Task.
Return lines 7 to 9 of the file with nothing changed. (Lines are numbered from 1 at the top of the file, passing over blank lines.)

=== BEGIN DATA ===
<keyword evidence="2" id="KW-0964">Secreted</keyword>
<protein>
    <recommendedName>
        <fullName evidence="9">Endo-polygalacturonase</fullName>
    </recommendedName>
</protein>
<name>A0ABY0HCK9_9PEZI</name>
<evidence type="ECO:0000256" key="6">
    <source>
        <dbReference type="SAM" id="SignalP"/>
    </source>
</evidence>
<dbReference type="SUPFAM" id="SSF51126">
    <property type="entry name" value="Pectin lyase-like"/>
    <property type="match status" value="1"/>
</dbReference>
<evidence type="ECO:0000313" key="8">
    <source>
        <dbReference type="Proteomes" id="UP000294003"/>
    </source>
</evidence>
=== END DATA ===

<name>A0ABY0HCK9_9PEZI</name>
<evidence type="ECO:0000256" key="6">
    <source>